Financial Distress, Stock Returns, and the 1978 Bankruptcy Reform Act via SSRN
Boston University Questrom School of Business
Goethe University Frankfurt – Faculty of Economics and Business Administration
London Business School – Department of Finance
September 26, 2014
We study the effect of weakening creditor rights on distress risk premia via a bankruptcy reform that shifts bargaining power in financial distress toward shareholders. We find that the reform reduces risk factor loadings and returns of distressed stocks. The effect is stronger for firms with lower firm-level shareholder bargaining power. An increase in credit spreads of riskier relative to safer firms, in particular for firms with lower firm-level shareholder bargaining power, confirms a shift in bargaining power from bondholders to shareholders. Out-of-sample tests reveal that a reversal of the reform’s effects leads to a reversal of factor loadings and returns.
The appendices for this paper are available at the following URL: http://ssrn.com/abstract=2517596
Financial Distress, Stock Returns, And The 1978 Bankruptcy Reform Act – Introduction
The nature of Chapter 11 makes bargaining an important factor in distressed reorganizations, both in formal bankruptcy and out-of-court renegotiations. Gilson, John, and Lang (1990), Asquith, Gertner, and Scharfstein (1994), Franks and Torous (1994), and Betker (1995) provide empirical evidence that bargaining power of equityholders in debt restructurings affects the incidence of formal and informal reorganizations, deviations from absolute priority, and debt recoveries. Consistent with Hart and Moore (1994), who show that equityholders of distressed firms default to renegotiate debt even when they can make contractual payments, Davydenko and Strebulaev (2007) find that shareholders can extract surplus that may extend beyond recoveries in liquidity default, due to their decision about whether and when to default (i.e., strategic default). To the extent that stock returns reflect expected recoveries in liquidity defaults and expected benefits from strategic default, they too should depend on the bargaining power of equity holders of firms in financial distress.
This paper analyzes the consequences of an exogenous variation in equity holders’ bargaining power relative to debtholders on distress risk premia. The modifications of Chapter 11 by the 1978 Bankruptcy Reform Act (hereafter, BRA) constitute a material change in the bankruptcy code. One of the main consequences of the BRA is a change in the distribution of bargaining power in distressed re-negotiations.1 A higher level of bargaining power increases shareholders’ expected recoveries and thus also affects the value of the option to default (see, e.g., Bebchuk (2002)).2 We document a significant decline in risk premia for distressed stocks after the passing of the BRA. Additionally, differences in distress risk premia for firms with different levels of characteristics that proxy for firm-level shareholder bargaining power disappear after the reform. Thus, an increase in reform-based shareholder bargaining power attenuates the impact of partly substitutable firm-specific shareholder bargaining power on distress risk premia. Finally, credit spreads increase after the BRA, particularly in firms with low shareholder bargaining power before the reform, further indicating a shift in bargaining power from creditors to debtors.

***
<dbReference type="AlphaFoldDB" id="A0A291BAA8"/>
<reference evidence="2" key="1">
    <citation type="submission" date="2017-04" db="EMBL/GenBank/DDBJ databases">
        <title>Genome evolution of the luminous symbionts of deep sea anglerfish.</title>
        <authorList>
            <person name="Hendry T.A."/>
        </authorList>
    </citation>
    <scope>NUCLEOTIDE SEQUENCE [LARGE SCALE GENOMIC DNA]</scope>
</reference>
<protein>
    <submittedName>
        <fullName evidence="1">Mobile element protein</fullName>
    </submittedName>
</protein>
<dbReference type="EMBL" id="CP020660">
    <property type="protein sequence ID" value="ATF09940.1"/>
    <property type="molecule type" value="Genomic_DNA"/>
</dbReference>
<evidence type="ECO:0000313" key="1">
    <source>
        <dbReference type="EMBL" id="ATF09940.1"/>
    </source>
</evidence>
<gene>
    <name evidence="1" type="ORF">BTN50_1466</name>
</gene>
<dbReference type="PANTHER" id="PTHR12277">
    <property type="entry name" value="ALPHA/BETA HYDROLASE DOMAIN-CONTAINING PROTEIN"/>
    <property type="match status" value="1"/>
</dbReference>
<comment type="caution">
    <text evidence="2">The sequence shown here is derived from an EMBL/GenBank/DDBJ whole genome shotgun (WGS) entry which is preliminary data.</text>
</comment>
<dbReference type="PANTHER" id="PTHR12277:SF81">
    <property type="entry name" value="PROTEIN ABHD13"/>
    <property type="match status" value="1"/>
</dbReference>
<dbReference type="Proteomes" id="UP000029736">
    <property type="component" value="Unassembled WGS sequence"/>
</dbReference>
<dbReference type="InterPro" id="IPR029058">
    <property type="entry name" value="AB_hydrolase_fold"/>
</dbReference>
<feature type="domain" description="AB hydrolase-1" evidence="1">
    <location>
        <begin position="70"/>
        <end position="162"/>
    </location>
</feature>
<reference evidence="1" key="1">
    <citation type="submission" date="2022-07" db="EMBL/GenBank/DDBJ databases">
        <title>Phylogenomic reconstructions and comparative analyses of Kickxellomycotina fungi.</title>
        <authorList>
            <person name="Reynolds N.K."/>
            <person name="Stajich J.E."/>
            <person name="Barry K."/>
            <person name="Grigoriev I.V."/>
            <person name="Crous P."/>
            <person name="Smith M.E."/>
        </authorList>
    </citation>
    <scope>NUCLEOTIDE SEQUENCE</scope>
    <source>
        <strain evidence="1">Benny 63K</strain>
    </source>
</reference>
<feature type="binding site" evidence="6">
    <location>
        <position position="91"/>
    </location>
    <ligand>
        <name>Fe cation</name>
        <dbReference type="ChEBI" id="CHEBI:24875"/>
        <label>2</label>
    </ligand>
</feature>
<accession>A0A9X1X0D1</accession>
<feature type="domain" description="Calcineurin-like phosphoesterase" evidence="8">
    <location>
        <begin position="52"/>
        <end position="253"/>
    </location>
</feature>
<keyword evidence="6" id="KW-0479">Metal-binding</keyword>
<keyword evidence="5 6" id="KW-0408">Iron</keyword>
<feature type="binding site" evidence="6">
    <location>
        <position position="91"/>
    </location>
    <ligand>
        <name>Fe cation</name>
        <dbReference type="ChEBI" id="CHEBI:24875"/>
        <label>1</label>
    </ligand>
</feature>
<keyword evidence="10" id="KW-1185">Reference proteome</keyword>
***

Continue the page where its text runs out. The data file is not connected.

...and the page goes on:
The BRA influenced distressed reorganizations under Chapter 11 by, e.g., changing the voting rules of a reorganization plan, introducing ‘cramdown’ reorganization, and changing the conditions for voluntary filing (White (1989) and Klee (1979)). Shareholders of distressed firms benefited from these changes in several ways. In case of liquidity default, debtors expect higher recovery rates. In addition, there is an incentive to renegotiate debt by defaulting strategically, which provides a credible threat in out-of-court restructuring. Following the BRA, the incidence of corporate bankruptcy filings by firms opting for reorganization increases and shareholders of financially distressed firms achieve higher deviations from the Absolute Priority Rule (APR) in bankruptcy proceedings (Franks and Torous (1989), Weiss (1990), and Eberhart, Moore, and Roenfeldt (1990)) as well as higher concessions from debtholders in out-of-court restructurings (Franks and Torous (1994)). Because the codification was complex (Klee (1980)) and it was diffcult for market participants to anticipate the interpretation of the new code by bankruptcy judges, the reform’s actual (i.e., positive) effect on shareholder bargaining power, both in formal bankruptcy and in private workouts, was hard to predict.
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